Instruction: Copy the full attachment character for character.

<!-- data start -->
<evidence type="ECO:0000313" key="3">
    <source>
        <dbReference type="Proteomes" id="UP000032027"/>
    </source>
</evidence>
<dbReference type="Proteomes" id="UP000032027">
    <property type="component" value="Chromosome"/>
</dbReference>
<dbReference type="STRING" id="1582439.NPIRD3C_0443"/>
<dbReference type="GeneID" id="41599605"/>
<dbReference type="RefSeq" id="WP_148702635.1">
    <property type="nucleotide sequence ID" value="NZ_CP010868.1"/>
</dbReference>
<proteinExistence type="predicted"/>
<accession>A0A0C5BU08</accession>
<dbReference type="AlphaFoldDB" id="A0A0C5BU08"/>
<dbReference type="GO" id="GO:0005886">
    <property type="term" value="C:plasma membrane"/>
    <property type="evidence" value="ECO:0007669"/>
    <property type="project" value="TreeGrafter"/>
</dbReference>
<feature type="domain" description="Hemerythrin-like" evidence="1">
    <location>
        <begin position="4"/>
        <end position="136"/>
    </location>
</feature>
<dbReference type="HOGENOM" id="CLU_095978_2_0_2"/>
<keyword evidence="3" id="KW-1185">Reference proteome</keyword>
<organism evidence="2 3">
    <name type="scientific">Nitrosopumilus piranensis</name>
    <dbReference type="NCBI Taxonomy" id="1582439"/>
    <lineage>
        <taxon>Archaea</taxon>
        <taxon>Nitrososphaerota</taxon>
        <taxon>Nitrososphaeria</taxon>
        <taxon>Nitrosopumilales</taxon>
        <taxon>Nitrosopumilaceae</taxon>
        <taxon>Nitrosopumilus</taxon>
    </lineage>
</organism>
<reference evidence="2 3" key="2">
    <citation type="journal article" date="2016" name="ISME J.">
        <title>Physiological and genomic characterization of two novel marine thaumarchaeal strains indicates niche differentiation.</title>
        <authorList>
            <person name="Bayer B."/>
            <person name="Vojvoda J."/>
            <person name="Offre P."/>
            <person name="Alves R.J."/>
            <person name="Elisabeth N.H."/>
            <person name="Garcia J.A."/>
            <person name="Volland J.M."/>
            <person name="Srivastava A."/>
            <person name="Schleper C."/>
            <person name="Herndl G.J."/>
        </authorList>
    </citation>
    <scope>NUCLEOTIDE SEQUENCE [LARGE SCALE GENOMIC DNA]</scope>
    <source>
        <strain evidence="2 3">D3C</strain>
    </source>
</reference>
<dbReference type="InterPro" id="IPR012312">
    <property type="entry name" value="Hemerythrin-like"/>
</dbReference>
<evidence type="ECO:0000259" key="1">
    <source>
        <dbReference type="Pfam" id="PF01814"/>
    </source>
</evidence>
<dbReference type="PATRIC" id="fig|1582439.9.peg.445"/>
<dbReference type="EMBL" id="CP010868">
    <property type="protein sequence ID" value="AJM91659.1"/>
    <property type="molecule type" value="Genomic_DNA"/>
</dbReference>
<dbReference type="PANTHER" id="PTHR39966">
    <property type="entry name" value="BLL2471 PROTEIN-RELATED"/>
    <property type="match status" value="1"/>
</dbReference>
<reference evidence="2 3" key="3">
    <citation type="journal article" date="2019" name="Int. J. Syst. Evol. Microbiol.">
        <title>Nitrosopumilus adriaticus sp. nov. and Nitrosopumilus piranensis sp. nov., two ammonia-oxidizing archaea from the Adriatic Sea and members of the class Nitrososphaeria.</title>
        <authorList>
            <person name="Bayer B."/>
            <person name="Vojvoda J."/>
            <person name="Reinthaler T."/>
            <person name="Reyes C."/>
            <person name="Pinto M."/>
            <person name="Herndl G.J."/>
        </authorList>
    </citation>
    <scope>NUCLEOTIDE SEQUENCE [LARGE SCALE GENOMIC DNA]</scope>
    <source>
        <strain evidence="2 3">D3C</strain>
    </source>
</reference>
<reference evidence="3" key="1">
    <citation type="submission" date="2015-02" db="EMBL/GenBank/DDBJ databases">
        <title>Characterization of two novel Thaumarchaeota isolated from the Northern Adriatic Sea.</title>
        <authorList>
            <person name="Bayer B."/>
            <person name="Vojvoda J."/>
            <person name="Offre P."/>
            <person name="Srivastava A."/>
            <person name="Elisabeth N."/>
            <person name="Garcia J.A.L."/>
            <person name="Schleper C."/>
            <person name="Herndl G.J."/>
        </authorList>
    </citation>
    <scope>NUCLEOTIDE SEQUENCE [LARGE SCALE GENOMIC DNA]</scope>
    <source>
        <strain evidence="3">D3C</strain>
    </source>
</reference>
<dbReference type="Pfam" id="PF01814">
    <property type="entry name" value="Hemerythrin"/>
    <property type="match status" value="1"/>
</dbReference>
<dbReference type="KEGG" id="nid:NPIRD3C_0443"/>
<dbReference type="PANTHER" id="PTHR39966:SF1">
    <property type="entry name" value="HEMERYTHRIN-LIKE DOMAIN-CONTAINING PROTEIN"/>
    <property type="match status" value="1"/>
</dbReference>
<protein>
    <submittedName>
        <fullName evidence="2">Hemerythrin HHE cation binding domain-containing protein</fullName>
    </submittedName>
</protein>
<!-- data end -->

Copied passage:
<evidence type="ECO:0000313" key="3">
    <source>
        <dbReference type="Proteomes" id="UP000032027"/>
    </source>
</evidence>
<dbReference type="Proteomes" id="UP000032027">
    <property type="component" value="Chromosome"/>
</dbReference>
<dbReference type="STRING" id="1582439.NPIRD3C_0443"/>
<dbReference type="GeneID" id="41599605"/>
<dbReference type="RefSeq" id="WP_148702635.1">
    <property type="nucleotide sequence ID" value="NZ_CP010868.1"/>
</dbReference>
<proteinExistence type="predicted"/>
<accession>A0A0C5BU08</accession>
<dbReference type="AlphaFoldDB" id="A0A0C5BU08"/>
<dbReference type="GO" id="GO:0005886">
    <property type="term" value="C:plasma membrane"/>
    <property type="evidence" value="ECO:0007669"/>
    <property type="project" value="TreeGrafter"/>
</dbReference>
<feature type="domain" description="Hemerythrin-like" evidence="1">
    <location>
        <begin position="4"/>
        <end position="136"/>
    </location>
</feature>
<dbReference type="HOGENOM" id="CLU_095978_2_0_2"/>
<keyword evidence="3" id="KW-1185">Reference proteome</keyword>
<organism evidence="2 3">
    <name type="scientific">Nitrosopumilus piranensis</name>
    <dbReference type="NCBI Taxonomy" id="1582439"/>
    <lineage>
        <taxon>Archaea</taxon>
        <taxon>Nitrososphaerota</taxon>
        <taxon>Nitrososphaeria</taxon>
        <taxon>Nitrosopumilales</taxon>
        <taxon>Nitrosopumilaceae</taxon>
        <taxon>Nitrosopumilus</taxon>
    </lineage>
</organism>
<reference evidence="2 3" key="2">
    <citation type="journal article" date="2016" name="ISME J.">
        <title>Physiological and genomic characterization of two novel marine thaumarchaeal strains indicates niche differentiation.</title>
        <authorList>
            <person name="Bayer B."/>
            <person name="Vojvoda J."/>
            <person name="Offre P."/>
            <person name="Alves R.J."/>
            <person name="Elisabeth N.H."/>
            <person name="Garcia J.A."/>
            <person name="Volland J.M."/>
            <person name="Srivastava A."/>
            <person name="Schleper C."/>
            <person name="Herndl G.J."/>
        </authorList>
    </citation>
    <scope>NUCLEOTIDE SEQUENCE [LARGE SCALE GENOMIC DNA]</scope>
    <source>
        <strain evidence="2 3">D3C</strain>
    </source>
</reference>
<dbReference type="InterPro" id="IPR012312">
    <property type="entry name" value="Hemerythrin-like"/>
</dbReference>
<evidence type="ECO:0000259" key="1">
    <source>
        <dbReference type="Pfam" id="PF01814"/>
    </source>
</evidence>
<dbReference type="PATRIC" id="fig|1582439.9.peg.445"/>
<dbReference type="EMBL" id="CP010868">
    <property type="protein sequence ID" value="AJM91659.1"/>
    <property type="molecule type" value="Genomic_DNA"/>
</dbReference>
<dbReference type="PANTHER" id="PTHR39966">
    <property type="entry name" value="BLL2471 PROTEIN-RELATED"/>
    <property type="match status" value="1"/>
</dbReference>
<reference evidence="2 3" key="3">
    <citation type="journal article" date="2019" name="Int. J. Syst. Evol. Microbiol.">
        <title>Nitrosopumilus adriaticus sp. nov. and Nitrosopumilus piranensis sp. nov., two ammonia-oxidizing archaea from the Adriatic Sea and members of the class Nitrososphaeria.</title>
        <authorList>
            <person name="Bayer B."/>
            <person name="Vojvoda J."/>
            <person name="Reinthaler T."/>
            <person name="Reyes C."/>
            <person name="Pinto M."/>
            <person name="Herndl G.J."/>
        </authorList>
    </citation>
    <scope>NUCLEOTIDE SEQUENCE [LARGE SCALE GENOMIC DNA]</scope>
    <source>
        <strain evidence="2 3">D3C</strain>
    </source>
</reference>
<reference evidence="3" key="1">
    <citation type="submission" date="2015-02" db="EMBL/GenBank/DDBJ databases">
        <title>Characterization of two novel Thaumarchaeota isolated from the Northern Adriatic Sea.</title>
        <authorList>
            <person name="Bayer B."/>
            <person name="Vojvoda J."/>
            <person name="Offre P."/>
            <person name="Srivastava A."/>
            <person name="Elisabeth N."/>
            <person name="Garcia J.A.L."/>
            <person name="Schleper C."/>
            <person name="Herndl G.J."/>
        </authorList>
    </citation>
    <scope>NUCLEOTIDE SEQUENCE [LARGE SCALE GENOMIC DNA]</scope>
    <source>
        <strain evidence="3">D3C</strain>
    </source>
</reference>
<dbReference type="Pfam" id="PF01814">
    <property type="entry name" value="Hemerythrin"/>
    <property type="match status" value="1"/>
</dbReference>
<dbReference type="KEGG" id="nid:NPIRD3C_0443"/>
<dbReference type="PANTHER" id="PTHR39966:SF1">
    <property type="entry name" value="HEMERYTHRIN-LIKE DOMAIN-CONTAINING PROTEIN"/>
    <property type="match status" value="1"/>
</dbReference>
<protein>
    <submittedName>
        <fullName evidence="2">Hemerythrin HHE cation binding domain-containing protein</fullName>
    </submittedName>
</protein>